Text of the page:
FreeBSD slices and the Boot Manager

Ian Smith smithi at
Sun Jul 28 17:54:47 UTC 2013

In freebsd-questions Digest, Vol 477, Issue 8, Message: 10
On Sat, 27 Jul 2013 19:39:30 +0200 (CEST) Conny Andersson <ataraxi at> wrote:
 > Hi,
 > I have a workstation with two factory installed hard disks. The first disk, 
 > ada0, is occupied by a Windows 7 Pro OS (mainly kept for the three year 
 > warranty of the workstation as Dell techs mostly speak the Microsoft 
 > language).

Yes, best humour adherents of the Almighty Bill - keeps them sweet.

 > Instead I have configured the BIOS to boot from the MBR on the second disk 
 > as I most of the time (99%) use FreeBSD. The MBR on ada1 was installed with 
 > sysinstall's option "Install the FreeBSD Boot Manager", when I installed 
 > the FreeBSD 8.3-RELEASE.

Right.  sysinstall(8) - or at least the fdisk and bsdlabel modules that 
constitute sade(8) - remains the only safe and sane way to handle MBR 
disks.  bsdinstall seems fine for GPT, but its paradigm doesn't play so 
well with trying to do the sorts of manipulations you're talking about 
here.  Why noone's tried to update sade(8) for GPT I don't understand; 
it's a far better, more forgiving interface, in my old-fashioned? view.

 > (The latest BIOS version 2.4.0 for Dell T1500 does not support 
 > The second disk ada1, now has three FreeBSD slices:
 > 1) ada1s1 with FreeBSD 8.1-RELEASE
 > 2) ada1s2 with FreeBSD 8.2-RELEASE
 > 3) ada1s3 with FreeBSD 8.3-RELEASE
 > I want to install the new FreeBSD 8.4-RELEASE on ada1s1 by overwriting the 
 > now existing two first slices. This means that ada1s3, must become ada1s2 
 > instead. Is this possible to do?

Yes and no.  Using sysinstall|sade on my 9.1 laptop -- without setting 
sysctl kern.geom.debugflags=16 so it can't write any inadvertent changes 
to my disk :) -- in the fdisk screen you can delete the first two slices 
freeing their space for a new slice (or two) and you can then allocate 
s1 ok, but the existing s3 is still called s3.  Would that be a problem?

If you only created one slice there you'd have s1 and s3, with s2 and s4 
marked as empty in the MBR shown by fdisk(8).  MBR slice order need not 
follow disk allocations, eg s4 might point to an earlier disk region.

sysinstall|sade has undo options for both fdisk and bsdlabel modules; 
it's easy to play with, no chance of damage - even with foot-shooting 
flag set, unless/until you commit to changes.  If in doubt hit escape 
until it backs right out, nothing will be written.

 > A very important question is if sysinstall's option "Install the FreeBSD 
 > Boot Manager" detects that I have a FreeBSD 8.3 and detect it as slice 2 on 
 > disk 1? So it becomes a boot option when I am rebooting? (Maybe the slice 
 > may come up as ad6s2, because AHCI in FreeBSD 8.4 isn't enabled at the time 
 > of the install.)

If you're running 8.4 sysinstall as init, ie booted into the installer, 
and you've told it to install to s1, then it should set s1 as the active 
partition in the disk table and in boot0cfg's active slice table.  I've 
never tried it with a second disk so I can't confirm that will all play 
nice, but you seem to have installed 3 versions ok before :)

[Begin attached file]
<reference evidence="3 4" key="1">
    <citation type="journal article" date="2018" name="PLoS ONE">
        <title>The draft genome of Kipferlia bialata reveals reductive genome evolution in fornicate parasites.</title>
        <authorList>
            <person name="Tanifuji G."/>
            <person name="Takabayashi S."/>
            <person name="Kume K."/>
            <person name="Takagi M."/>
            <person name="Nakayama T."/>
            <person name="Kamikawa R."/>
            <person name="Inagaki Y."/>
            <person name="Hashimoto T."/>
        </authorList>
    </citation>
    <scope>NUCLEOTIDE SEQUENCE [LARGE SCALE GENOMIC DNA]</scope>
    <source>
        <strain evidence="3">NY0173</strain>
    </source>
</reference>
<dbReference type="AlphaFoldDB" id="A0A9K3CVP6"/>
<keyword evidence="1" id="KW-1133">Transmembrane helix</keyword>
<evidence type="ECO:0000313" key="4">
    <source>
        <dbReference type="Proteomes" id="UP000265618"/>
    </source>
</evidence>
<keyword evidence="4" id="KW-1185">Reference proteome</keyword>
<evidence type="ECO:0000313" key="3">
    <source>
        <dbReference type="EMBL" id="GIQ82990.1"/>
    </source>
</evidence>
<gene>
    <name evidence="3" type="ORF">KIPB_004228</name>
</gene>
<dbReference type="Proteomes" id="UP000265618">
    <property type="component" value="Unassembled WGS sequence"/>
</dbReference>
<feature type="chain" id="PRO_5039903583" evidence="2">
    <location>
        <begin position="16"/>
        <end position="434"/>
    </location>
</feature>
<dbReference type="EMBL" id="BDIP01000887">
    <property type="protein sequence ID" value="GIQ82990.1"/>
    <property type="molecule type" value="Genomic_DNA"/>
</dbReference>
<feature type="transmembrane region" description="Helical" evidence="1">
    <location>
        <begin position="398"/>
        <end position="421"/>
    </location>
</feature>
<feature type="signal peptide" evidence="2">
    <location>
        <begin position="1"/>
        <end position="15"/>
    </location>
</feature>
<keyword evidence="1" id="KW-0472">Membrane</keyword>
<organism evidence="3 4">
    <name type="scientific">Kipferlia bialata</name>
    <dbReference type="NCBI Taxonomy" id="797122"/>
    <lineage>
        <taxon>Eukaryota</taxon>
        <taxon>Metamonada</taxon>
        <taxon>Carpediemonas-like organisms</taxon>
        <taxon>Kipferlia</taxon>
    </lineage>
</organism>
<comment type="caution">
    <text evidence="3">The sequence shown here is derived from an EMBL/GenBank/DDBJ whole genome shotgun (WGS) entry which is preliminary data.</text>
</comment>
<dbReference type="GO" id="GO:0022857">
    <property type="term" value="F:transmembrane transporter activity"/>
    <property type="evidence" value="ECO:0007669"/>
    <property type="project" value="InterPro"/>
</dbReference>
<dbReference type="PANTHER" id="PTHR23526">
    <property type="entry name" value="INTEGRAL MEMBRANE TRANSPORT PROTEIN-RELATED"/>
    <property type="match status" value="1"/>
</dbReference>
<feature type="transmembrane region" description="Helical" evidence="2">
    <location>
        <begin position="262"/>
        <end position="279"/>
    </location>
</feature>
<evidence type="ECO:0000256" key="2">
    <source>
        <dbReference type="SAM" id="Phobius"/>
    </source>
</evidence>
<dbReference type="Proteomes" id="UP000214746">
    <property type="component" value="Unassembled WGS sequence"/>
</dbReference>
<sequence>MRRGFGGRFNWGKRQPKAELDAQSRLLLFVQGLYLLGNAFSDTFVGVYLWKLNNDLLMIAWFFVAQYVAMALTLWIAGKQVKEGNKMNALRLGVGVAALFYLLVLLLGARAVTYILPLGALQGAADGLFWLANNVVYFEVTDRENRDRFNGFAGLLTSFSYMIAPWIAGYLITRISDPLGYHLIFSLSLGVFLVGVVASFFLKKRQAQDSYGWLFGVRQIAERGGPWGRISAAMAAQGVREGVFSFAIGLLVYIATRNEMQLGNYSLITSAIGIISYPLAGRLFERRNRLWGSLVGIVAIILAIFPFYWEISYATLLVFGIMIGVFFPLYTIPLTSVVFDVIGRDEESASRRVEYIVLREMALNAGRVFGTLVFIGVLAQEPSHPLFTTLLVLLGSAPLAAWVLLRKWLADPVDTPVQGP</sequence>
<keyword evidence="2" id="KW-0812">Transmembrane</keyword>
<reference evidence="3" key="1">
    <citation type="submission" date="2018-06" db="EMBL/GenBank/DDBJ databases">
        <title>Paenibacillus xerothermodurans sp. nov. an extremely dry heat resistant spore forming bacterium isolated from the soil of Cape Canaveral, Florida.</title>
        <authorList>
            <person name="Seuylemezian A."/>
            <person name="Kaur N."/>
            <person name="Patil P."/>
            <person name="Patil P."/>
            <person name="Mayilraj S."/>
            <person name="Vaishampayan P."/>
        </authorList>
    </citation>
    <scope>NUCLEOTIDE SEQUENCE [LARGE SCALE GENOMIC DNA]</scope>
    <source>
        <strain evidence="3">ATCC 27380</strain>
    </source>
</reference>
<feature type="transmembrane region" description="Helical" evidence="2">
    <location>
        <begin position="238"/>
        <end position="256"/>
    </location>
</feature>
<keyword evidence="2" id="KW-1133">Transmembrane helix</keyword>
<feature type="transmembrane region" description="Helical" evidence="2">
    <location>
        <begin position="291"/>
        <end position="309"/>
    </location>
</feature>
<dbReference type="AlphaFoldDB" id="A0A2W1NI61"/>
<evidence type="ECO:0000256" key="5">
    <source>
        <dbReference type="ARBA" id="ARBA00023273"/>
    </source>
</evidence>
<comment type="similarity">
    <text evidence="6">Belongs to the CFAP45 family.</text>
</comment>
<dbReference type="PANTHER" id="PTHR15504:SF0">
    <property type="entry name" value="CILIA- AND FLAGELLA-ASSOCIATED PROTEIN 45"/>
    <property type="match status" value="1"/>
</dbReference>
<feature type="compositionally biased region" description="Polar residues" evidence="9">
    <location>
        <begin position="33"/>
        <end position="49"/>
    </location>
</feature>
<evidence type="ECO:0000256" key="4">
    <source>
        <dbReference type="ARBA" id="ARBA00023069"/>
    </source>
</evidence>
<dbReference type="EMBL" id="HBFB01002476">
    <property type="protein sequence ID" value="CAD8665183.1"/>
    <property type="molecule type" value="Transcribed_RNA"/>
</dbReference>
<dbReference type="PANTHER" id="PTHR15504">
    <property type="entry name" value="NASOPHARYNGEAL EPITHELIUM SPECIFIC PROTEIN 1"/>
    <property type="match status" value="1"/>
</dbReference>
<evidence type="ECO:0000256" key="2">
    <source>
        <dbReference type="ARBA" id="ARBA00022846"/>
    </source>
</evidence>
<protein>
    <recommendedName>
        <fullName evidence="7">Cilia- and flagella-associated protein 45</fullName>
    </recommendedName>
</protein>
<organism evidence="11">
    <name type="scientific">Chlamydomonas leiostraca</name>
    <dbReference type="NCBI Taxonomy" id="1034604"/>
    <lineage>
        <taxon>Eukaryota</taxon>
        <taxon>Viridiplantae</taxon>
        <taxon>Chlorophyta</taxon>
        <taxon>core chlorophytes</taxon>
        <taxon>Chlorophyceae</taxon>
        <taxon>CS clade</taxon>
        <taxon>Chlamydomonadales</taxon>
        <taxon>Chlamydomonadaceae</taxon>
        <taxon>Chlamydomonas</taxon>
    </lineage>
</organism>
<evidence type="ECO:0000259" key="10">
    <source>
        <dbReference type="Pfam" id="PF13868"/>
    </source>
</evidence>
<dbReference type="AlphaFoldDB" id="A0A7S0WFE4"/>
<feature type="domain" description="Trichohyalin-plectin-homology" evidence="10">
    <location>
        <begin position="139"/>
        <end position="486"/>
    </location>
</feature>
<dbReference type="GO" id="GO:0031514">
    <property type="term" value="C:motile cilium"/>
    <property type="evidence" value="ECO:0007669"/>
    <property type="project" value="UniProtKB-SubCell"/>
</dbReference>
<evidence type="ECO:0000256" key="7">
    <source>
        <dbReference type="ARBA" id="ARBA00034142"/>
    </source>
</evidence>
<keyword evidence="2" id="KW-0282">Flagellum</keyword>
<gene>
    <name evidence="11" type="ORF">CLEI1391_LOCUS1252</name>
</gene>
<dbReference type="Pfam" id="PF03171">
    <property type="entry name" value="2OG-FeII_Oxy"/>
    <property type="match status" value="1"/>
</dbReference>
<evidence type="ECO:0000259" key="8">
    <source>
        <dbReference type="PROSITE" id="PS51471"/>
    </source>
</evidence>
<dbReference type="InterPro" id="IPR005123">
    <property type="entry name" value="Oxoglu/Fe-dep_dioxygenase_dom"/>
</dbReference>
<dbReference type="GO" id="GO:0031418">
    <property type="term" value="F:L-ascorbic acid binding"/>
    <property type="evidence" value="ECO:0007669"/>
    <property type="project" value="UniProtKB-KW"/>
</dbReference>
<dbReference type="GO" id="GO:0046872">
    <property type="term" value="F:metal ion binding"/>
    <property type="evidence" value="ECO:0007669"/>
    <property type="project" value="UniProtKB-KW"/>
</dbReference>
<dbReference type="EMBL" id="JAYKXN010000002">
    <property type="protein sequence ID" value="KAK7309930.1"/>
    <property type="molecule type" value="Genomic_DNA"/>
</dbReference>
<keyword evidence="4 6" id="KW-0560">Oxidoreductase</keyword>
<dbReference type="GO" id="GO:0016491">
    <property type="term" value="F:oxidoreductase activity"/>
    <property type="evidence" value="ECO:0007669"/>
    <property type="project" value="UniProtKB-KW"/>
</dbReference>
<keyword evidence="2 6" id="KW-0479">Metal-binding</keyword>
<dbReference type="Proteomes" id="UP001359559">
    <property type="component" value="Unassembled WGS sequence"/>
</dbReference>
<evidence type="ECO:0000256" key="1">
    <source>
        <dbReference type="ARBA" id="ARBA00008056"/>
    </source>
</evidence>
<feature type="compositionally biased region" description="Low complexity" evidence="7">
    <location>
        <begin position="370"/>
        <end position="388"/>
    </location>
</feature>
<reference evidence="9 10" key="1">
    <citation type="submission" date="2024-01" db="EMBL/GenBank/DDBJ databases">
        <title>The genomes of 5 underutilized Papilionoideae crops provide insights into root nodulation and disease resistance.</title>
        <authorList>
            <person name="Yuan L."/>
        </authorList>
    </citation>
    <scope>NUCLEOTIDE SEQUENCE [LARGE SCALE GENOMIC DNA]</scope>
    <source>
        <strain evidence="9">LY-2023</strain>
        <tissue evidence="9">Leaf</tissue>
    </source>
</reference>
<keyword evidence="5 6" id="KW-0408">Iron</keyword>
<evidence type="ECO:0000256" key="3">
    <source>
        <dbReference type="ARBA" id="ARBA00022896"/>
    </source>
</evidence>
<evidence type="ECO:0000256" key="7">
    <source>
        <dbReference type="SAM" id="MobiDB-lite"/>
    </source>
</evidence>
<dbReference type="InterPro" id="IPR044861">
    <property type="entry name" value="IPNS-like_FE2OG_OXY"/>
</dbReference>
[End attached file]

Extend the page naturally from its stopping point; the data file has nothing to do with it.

If not, you can run boot0cfg(8) anytime to set the active slice etc, so 
that shouldn't be a worry.  Likely need to set debugflags=16 to do that 
on a running system also .. don't forget to set them back to 0 later!

(For anyone) still nervous about sade for setting up MBR disks, play 
with a spare memstick, setup a couple of slices, boot0cfg etc, allocate 
and delete slices and partitions.  Jordan got that together >15years ago 
so noone would ever need to do those icky slice/partition maths again.  
My theory: few have been brave enough to dare mess with $deity's work, 
though it just needs some updates for modern realities, not abandonment.

[ Polytropon, it's not 'obsolete' at all; still in 9 anyway.  It'll be 
obsolete when there are no more MBR-only systems in use - say 7 years - 
OR when bsdinstall incorporates all the missing good sade(8) features, 
which requires it making a clear distinction between GPT and MBR and 
working accordingly, including cleaning up GPT stuff if MBR chosen.  At 
9.1-R anyway, it doesn't do it so well for MBR.  Try installing over an 
existing desired slice partitioning, newfs'ing everything EXCEPT your 
valuable /home partition.  Not for beginners, yet simple in sade(8) ]

 > If the answer to these questions is yes, then the next two questions arise.
 > Can I mount ada1s2a (FreeBSD 8.3) from the newly installed FreeBSD 8.4 and 
 > edit my FreeBSD's 8.3-R /etc/fstab according to the new disk layout, and 
 > occasionally run FreeBSD 8.3 without problems? Or do I have to do more to 
 > get it to work?

Except it likely will still be called ada1s3a, it should be no problem. 
Once boot0cfg(8) is working right, you can boot from any bootable slice; 
it 'knows' but doesn't care what (if any) OS is on any other slices.

 > The idea behind this kind of 'reverse' disk layout of mine is to have 
 > FreeBSD 8.4 as my new default OS. And have FreeBSD 8.3 untouched for 
 > configuring FreeBSD 8.4 and booting into it when ever needed. If I can do 
 > this as described above, I will have plenty of space on the disk for the 
 > future and a new FreeBSD release.

Sure.  Another option would be a much smaller new s2 after the bigger s1 
as a 'transit lounge' between slices, I use such for config backups etc.

Speaking of which, given that you're all safely backed up, nothing can 
go wrong, right? :)

cheers, Ian

More information about the freebsd-questions mailing list